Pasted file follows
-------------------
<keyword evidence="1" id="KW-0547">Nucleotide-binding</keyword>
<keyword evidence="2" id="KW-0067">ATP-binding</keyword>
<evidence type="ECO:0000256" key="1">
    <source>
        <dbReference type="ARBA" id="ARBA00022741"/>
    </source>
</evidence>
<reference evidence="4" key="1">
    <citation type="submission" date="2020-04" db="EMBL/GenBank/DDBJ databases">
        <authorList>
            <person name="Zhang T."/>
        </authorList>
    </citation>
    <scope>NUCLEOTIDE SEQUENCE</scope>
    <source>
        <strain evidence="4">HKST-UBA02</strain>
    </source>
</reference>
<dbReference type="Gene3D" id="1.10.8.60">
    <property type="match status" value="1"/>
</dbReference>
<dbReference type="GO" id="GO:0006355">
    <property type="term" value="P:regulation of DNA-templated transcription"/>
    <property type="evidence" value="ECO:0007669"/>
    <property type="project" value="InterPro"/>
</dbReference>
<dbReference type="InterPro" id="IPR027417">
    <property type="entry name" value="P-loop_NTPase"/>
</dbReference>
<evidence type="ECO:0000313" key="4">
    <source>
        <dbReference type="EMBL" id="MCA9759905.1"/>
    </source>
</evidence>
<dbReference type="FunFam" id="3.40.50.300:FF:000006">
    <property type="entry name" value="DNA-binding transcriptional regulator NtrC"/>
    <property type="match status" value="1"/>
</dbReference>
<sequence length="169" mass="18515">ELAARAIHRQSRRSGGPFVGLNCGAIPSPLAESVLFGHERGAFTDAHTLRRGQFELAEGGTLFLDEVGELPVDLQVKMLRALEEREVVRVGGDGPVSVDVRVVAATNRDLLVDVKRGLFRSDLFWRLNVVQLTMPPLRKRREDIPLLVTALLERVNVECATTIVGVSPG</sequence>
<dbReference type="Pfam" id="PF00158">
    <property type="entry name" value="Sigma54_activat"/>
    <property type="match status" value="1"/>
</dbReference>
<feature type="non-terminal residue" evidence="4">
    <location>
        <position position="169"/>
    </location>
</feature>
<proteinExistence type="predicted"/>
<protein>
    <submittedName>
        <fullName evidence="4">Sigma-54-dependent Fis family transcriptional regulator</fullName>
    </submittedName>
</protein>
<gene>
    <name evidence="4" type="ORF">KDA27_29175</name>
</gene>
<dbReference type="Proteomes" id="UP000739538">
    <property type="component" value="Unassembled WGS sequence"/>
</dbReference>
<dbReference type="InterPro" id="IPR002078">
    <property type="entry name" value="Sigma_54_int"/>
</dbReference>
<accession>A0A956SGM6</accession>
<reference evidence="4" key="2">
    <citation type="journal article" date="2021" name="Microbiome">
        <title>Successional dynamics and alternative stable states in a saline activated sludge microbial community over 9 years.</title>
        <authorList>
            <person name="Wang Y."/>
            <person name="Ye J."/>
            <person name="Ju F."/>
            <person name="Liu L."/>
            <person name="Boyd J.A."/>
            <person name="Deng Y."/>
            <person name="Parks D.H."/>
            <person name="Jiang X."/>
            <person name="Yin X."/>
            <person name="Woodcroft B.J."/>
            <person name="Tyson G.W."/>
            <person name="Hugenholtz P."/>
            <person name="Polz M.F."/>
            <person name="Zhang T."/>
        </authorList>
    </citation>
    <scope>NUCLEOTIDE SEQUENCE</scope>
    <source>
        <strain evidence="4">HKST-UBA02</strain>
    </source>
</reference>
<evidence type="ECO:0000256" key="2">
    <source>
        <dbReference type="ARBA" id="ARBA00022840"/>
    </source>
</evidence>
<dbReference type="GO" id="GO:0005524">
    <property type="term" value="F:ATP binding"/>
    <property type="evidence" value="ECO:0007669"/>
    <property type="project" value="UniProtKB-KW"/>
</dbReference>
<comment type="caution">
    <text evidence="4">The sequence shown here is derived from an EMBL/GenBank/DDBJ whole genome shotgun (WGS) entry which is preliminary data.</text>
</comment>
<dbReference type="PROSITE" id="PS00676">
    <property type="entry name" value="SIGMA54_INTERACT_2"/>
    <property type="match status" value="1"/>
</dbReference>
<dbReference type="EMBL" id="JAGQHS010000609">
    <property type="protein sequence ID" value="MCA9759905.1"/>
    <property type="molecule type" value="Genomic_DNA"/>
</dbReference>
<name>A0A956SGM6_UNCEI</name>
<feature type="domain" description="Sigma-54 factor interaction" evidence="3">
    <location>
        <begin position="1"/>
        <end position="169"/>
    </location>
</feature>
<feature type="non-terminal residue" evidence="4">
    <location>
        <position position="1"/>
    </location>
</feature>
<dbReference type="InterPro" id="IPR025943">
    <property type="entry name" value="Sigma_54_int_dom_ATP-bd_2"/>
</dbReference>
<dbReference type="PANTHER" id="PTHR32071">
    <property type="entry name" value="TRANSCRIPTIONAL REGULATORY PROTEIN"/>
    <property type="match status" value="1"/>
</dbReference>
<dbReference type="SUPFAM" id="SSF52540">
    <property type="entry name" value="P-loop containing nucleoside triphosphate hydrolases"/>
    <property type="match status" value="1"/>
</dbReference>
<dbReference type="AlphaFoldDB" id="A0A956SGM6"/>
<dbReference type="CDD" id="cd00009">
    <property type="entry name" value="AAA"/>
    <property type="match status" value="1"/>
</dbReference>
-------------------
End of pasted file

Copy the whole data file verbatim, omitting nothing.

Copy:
<keyword evidence="1" id="KW-0547">Nucleotide-binding</keyword>
<keyword evidence="2" id="KW-0067">ATP-binding</keyword>
<evidence type="ECO:0000256" key="1">
    <source>
        <dbReference type="ARBA" id="ARBA00022741"/>
    </source>
</evidence>
<reference evidence="4" key="1">
    <citation type="submission" date="2020-04" db="EMBL/GenBank/DDBJ databases">
        <authorList>
            <person name="Zhang T."/>
        </authorList>
    </citation>
    <scope>NUCLEOTIDE SEQUENCE</scope>
    <source>
        <strain evidence="4">HKST-UBA02</strain>
    </source>
</reference>
<dbReference type="Gene3D" id="1.10.8.60">
    <property type="match status" value="1"/>
</dbReference>
<dbReference type="GO" id="GO:0006355">
    <property type="term" value="P:regulation of DNA-templated transcription"/>
    <property type="evidence" value="ECO:0007669"/>
    <property type="project" value="InterPro"/>
</dbReference>
<dbReference type="InterPro" id="IPR027417">
    <property type="entry name" value="P-loop_NTPase"/>
</dbReference>
<evidence type="ECO:0000313" key="4">
    <source>
        <dbReference type="EMBL" id="MCA9759905.1"/>
    </source>
</evidence>
<dbReference type="FunFam" id="3.40.50.300:FF:000006">
    <property type="entry name" value="DNA-binding transcriptional regulator NtrC"/>
    <property type="match status" value="1"/>
</dbReference>
<sequence length="169" mass="18515">ELAARAIHRQSRRSGGPFVGLNCGAIPSPLAESVLFGHERGAFTDAHTLRRGQFELAEGGTLFLDEVGELPVDLQVKMLRALEEREVVRVGGDGPVSVDVRVVAATNRDLLVDVKRGLFRSDLFWRLNVVQLTMPPLRKRREDIPLLVTALLERVNVECATTIVGVSPG</sequence>
<dbReference type="Pfam" id="PF00158">
    <property type="entry name" value="Sigma54_activat"/>
    <property type="match status" value="1"/>
</dbReference>
<feature type="non-terminal residue" evidence="4">
    <location>
        <position position="169"/>
    </location>
</feature>
<proteinExistence type="predicted"/>
<protein>
    <submittedName>
        <fullName evidence="4">Sigma-54-dependent Fis family transcriptional regulator</fullName>
    </submittedName>
</protein>
<gene>
    <name evidence="4" type="ORF">KDA27_29175</name>
</gene>
<dbReference type="Proteomes" id="UP000739538">
    <property type="component" value="Unassembled WGS sequence"/>
</dbReference>
<dbReference type="InterPro" id="IPR002078">
    <property type="entry name" value="Sigma_54_int"/>
</dbReference>
<accession>A0A956SGM6</accession>
<reference evidence="4" key="2">
    <citation type="journal article" date="2021" name="Microbiome">
        <title>Successional dynamics and alternative stable states in a saline activated sludge microbial community over 9 years.</title>
        <authorList>
            <person name="Wang Y."/>
            <person name="Ye J."/>
            <person name="Ju F."/>
            <person name="Liu L."/>
            <person name="Boyd J.A."/>
            <person name="Deng Y."/>
            <person name="Parks D.H."/>
            <person name="Jiang X."/>
            <person name="Yin X."/>
            <person name="Woodcroft B.J."/>
            <person name="Tyson G.W."/>
            <person name="Hugenholtz P."/>
            <person name="Polz M.F."/>
            <person name="Zhang T."/>
        </authorList>
    </citation>
    <scope>NUCLEOTIDE SEQUENCE</scope>
    <source>
        <strain evidence="4">HKST-UBA02</strain>
    </source>
</reference>
<evidence type="ECO:0000256" key="2">
    <source>
        <dbReference type="ARBA" id="ARBA00022840"/>
    </source>
</evidence>
<dbReference type="GO" id="GO:0005524">
    <property type="term" value="F:ATP binding"/>
    <property type="evidence" value="ECO:0007669"/>
    <property type="project" value="UniProtKB-KW"/>
</dbReference>
<comment type="caution">
    <text evidence="4">The sequence shown here is derived from an EMBL/GenBank/DDBJ whole genome shotgun (WGS) entry which is preliminary data.</text>
</comment>
<dbReference type="PROSITE" id="PS00676">
    <property type="entry name" value="SIGMA54_INTERACT_2"/>
    <property type="match status" value="1"/>
</dbReference>
<dbReference type="EMBL" id="JAGQHS010000609">
    <property type="protein sequence ID" value="MCA9759905.1"/>
    <property type="molecule type" value="Genomic_DNA"/>
</dbReference>
<name>A0A956SGM6_UNCEI</name>
<feature type="domain" description="Sigma-54 factor interaction" evidence="3">
    <location>
        <begin position="1"/>
        <end position="169"/>
    </location>
</feature>
<feature type="non-terminal residue" evidence="4">
    <location>
        <position position="1"/>
    </location>
</feature>
<dbReference type="InterPro" id="IPR025943">
    <property type="entry name" value="Sigma_54_int_dom_ATP-bd_2"/>
</dbReference>
<dbReference type="PANTHER" id="PTHR32071">
    <property type="entry name" value="TRANSCRIPTIONAL REGULATORY PROTEIN"/>
    <property type="match status" value="1"/>
</dbReference>
<dbReference type="SUPFAM" id="SSF52540">
    <property type="entry name" value="P-loop containing nucleoside triphosphate hydrolases"/>
    <property type="match status" value="1"/>
</dbReference>
<dbReference type="AlphaFoldDB" id="A0A956SGM6"/>
<dbReference type="CDD" id="cd00009">
    <property type="entry name" value="AAA"/>
    <property type="match status" value="1"/>
</dbReference>